CS 101 Syllabus

Welcome to CS 101, a broad overview of the main areas of study in Computer and Information Sciences. Topics include computer organization, information processing, algorithms, and programming. The main ideas behind the theory and design of Operating Systems, Databases, and Computer Networks, along with current views on the theory and practice of Software Engineering, and the basics of Artificial Intelligence are also explored. The course highlights the uses of computing systems in business, the sciences, and other professional fields. This course is required for all students majoring in Computer Science or Information Systems. It is also suitable for majors in other disciplines who want to go beyond being casual users of computers to gain a deeper appreciation of some of the most important computing and information technologies developed over the last fifty years.

Monday, Wednesday 9–10:50am in LLC 207
Three credits, no prerequisites

Contact information

Prof. Christopher League, Ph.D.
– please include course number in subject.
chrysleague (AIM), league@contrapunctus.net (MSN), chrisleague (Skype), cleague@gmail.com (GTalk/XMPP)
+1 718 488 1274 (office), +1 646 450 6278 (Google voice)
Office hours:
Monday 1:30–2:20; Wednesday 1:30–2:20 and 5:00–5:50
Office location:
LLC 206


Python 2.x from http://python.org/
Web sites:
Computer Science Illuminated by Dale and Lewis (5th edition, ISBN 144-967-2841). The 4th edition is fine, if that saves you some money!
Campus library resources tailored for computer science are available at http://www2.brooklyn.liu.edu/library/wlp/LibPortal-CS-BC.htm

Tutoring is available from graduate assistants in the Computer Science department. Check signs posted around the department for hours.


Your grade will be computed based on assignments, exams, quizzes, and participation. There are a total of 1,000 points available, broken down as follows:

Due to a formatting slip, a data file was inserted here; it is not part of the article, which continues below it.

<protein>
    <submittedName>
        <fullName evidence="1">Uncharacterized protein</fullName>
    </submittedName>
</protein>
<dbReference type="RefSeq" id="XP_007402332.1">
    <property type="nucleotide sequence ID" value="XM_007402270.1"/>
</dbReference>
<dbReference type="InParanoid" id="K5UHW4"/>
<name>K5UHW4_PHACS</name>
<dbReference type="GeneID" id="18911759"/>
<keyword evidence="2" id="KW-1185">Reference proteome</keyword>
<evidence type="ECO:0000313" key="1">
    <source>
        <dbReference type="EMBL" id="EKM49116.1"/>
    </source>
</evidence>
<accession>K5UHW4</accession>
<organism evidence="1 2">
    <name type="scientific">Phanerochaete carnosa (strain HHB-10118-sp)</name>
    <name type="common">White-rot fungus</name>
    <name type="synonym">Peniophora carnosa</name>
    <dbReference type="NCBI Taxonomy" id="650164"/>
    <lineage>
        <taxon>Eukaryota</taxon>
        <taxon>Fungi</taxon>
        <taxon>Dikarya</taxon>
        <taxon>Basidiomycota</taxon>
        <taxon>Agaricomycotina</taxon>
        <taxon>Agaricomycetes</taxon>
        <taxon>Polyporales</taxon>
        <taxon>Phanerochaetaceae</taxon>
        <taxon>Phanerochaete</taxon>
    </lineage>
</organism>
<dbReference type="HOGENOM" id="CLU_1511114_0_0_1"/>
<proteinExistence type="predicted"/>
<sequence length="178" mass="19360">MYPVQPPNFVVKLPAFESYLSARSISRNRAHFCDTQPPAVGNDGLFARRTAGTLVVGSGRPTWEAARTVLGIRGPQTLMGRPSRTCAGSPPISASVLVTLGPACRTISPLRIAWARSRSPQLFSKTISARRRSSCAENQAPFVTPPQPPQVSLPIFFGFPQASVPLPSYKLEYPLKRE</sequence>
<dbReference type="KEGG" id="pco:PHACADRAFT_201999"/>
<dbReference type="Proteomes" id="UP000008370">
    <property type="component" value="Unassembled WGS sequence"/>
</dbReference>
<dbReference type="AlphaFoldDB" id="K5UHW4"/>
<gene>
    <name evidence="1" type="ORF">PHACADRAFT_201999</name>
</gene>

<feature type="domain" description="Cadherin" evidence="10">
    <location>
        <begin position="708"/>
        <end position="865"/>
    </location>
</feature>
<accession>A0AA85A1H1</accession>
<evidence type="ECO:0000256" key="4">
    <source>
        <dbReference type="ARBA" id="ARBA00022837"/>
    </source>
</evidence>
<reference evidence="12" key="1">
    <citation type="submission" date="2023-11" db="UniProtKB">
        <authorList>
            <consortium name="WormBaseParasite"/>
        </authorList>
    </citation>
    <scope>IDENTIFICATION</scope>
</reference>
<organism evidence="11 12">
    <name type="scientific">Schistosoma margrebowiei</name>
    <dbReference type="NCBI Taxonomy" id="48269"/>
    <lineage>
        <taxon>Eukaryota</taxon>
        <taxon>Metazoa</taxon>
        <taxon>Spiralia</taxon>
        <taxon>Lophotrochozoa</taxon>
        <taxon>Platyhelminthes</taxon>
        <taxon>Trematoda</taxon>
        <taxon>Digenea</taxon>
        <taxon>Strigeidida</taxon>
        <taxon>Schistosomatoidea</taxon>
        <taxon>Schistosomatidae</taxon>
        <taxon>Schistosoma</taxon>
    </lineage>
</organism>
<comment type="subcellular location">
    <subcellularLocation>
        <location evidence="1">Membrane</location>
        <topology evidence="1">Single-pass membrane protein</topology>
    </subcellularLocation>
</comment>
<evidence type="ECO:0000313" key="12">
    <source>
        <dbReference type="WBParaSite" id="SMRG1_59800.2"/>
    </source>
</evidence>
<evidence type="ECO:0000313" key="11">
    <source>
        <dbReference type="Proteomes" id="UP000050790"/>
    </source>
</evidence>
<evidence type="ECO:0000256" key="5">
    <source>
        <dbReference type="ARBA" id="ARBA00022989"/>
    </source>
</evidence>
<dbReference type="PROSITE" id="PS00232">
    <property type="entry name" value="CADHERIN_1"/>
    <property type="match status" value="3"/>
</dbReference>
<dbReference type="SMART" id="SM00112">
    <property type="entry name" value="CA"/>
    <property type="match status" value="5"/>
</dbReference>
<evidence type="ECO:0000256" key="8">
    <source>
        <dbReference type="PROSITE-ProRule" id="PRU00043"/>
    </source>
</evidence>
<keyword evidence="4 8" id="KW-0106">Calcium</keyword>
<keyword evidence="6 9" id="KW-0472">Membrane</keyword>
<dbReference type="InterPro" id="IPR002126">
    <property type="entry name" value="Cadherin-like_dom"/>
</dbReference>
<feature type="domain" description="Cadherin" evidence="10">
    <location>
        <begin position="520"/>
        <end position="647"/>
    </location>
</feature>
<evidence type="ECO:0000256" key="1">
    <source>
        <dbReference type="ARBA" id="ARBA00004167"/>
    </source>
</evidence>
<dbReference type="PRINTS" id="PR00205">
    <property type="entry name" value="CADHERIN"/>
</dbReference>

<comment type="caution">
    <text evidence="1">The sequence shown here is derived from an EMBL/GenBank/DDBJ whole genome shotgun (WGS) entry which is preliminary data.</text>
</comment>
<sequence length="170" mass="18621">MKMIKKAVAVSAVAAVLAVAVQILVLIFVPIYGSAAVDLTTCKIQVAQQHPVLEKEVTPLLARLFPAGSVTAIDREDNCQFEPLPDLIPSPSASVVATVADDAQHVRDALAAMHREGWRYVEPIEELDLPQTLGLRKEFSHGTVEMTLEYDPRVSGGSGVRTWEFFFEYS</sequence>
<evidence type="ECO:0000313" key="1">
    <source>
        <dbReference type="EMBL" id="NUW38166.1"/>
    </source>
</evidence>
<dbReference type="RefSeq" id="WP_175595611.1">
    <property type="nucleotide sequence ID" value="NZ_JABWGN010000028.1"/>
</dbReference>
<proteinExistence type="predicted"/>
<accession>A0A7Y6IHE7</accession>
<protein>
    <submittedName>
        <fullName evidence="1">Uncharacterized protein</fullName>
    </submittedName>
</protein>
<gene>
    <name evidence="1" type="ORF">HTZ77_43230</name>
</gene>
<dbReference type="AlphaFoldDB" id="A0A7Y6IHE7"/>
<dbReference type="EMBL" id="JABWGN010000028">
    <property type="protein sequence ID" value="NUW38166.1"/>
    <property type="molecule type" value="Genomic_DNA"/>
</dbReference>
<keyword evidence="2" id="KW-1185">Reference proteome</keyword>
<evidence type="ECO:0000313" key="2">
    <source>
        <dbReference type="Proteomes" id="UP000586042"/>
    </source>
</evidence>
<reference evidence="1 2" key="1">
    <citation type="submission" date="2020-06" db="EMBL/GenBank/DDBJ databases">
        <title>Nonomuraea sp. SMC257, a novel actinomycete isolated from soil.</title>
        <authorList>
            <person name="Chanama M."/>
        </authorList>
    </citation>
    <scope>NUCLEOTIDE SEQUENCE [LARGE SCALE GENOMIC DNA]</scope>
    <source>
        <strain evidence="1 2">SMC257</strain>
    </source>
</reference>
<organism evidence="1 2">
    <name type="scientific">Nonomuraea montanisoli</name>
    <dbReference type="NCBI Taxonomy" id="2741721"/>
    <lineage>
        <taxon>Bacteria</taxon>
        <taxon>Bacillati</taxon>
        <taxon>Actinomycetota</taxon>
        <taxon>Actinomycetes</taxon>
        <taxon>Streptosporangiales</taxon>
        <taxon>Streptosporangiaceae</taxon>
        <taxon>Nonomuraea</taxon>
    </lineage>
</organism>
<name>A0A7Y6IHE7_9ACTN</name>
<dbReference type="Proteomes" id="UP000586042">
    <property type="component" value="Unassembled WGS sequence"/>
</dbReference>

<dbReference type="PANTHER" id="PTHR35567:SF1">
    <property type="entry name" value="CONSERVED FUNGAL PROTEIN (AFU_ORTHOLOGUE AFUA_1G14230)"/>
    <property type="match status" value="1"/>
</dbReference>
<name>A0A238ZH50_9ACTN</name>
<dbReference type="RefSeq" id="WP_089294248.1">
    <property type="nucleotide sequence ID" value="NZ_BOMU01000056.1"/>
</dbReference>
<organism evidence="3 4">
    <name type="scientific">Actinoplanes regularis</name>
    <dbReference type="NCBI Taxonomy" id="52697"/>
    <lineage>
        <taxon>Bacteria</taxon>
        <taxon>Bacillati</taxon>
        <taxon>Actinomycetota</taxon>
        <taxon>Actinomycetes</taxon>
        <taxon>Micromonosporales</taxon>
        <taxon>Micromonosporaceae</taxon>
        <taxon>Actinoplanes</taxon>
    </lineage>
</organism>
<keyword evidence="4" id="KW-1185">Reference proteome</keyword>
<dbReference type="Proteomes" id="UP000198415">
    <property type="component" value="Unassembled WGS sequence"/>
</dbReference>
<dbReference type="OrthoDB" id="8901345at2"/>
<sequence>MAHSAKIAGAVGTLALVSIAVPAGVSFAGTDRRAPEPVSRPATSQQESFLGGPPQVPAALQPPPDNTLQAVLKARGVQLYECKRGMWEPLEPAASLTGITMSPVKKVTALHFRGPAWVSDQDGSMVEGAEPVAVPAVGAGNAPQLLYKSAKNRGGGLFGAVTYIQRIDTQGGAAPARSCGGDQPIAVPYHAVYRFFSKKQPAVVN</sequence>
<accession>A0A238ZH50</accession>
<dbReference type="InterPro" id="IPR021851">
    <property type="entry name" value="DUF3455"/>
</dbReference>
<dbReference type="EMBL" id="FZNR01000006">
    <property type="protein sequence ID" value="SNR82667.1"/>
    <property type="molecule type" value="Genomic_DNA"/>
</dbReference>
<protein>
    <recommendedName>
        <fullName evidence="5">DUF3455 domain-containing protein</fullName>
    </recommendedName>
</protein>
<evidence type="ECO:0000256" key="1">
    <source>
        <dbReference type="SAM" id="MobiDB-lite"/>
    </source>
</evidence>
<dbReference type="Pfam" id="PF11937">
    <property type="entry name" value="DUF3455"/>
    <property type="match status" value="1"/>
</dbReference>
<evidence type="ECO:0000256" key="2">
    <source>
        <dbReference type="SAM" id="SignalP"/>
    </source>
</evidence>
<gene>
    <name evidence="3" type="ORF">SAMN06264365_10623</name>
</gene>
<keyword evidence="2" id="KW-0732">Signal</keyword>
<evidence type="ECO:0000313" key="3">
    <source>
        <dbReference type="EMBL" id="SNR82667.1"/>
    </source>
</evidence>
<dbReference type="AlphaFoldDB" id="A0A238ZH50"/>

• There will be 7 assignments during the semester. Assignments are worth 68 points each, but I will drop the lowest score so only 6 will count, for a total of 408 points.

  • There are 6 quizzes scheduled throughout the semester, to make sure you are following along and reviewing your notes after each meeting. Quizzes are worth 40 points each, but I will drop the lowest two scores so only 4 will count, for a total of 160 points.

  • There will be a midterm and final exam, worth 200 points each for a total of 400 points.

  • The remaining 32 points are for your attendance and participation in class.

On the 1,000-point scale, you can expect the following letter grades:

≥ 870: B+ ≥ 770: C+ ≥ 670: D+
≥ 930: A ≥ 830: B ≥ 730: C ≥ 600: D
≥ 900: A–    ≥ 800: B–    ≥ 700: C–    else: F

In the end, I may choose to adjust the scale slightly to compensate for assignments or questions that turned out to be trickier than I intended. Such adjustments would never lower your grade from what is designated in the above table; if you get 930 points, you are guaranteed an A.


No late assignments will be accepted, because we will discuss and evaluate your work promptly after the deadline. This helps to ensure that everyone receives timely feedback, and that you can learn from mistakes while they are still fresh in your mind.

There will be no extra credit. Students usually ask for extra credit late in the semester after they have already messed up their original opportunities. Be sure to start your work early, so that we can detect and solve any problems before they can affect your grade.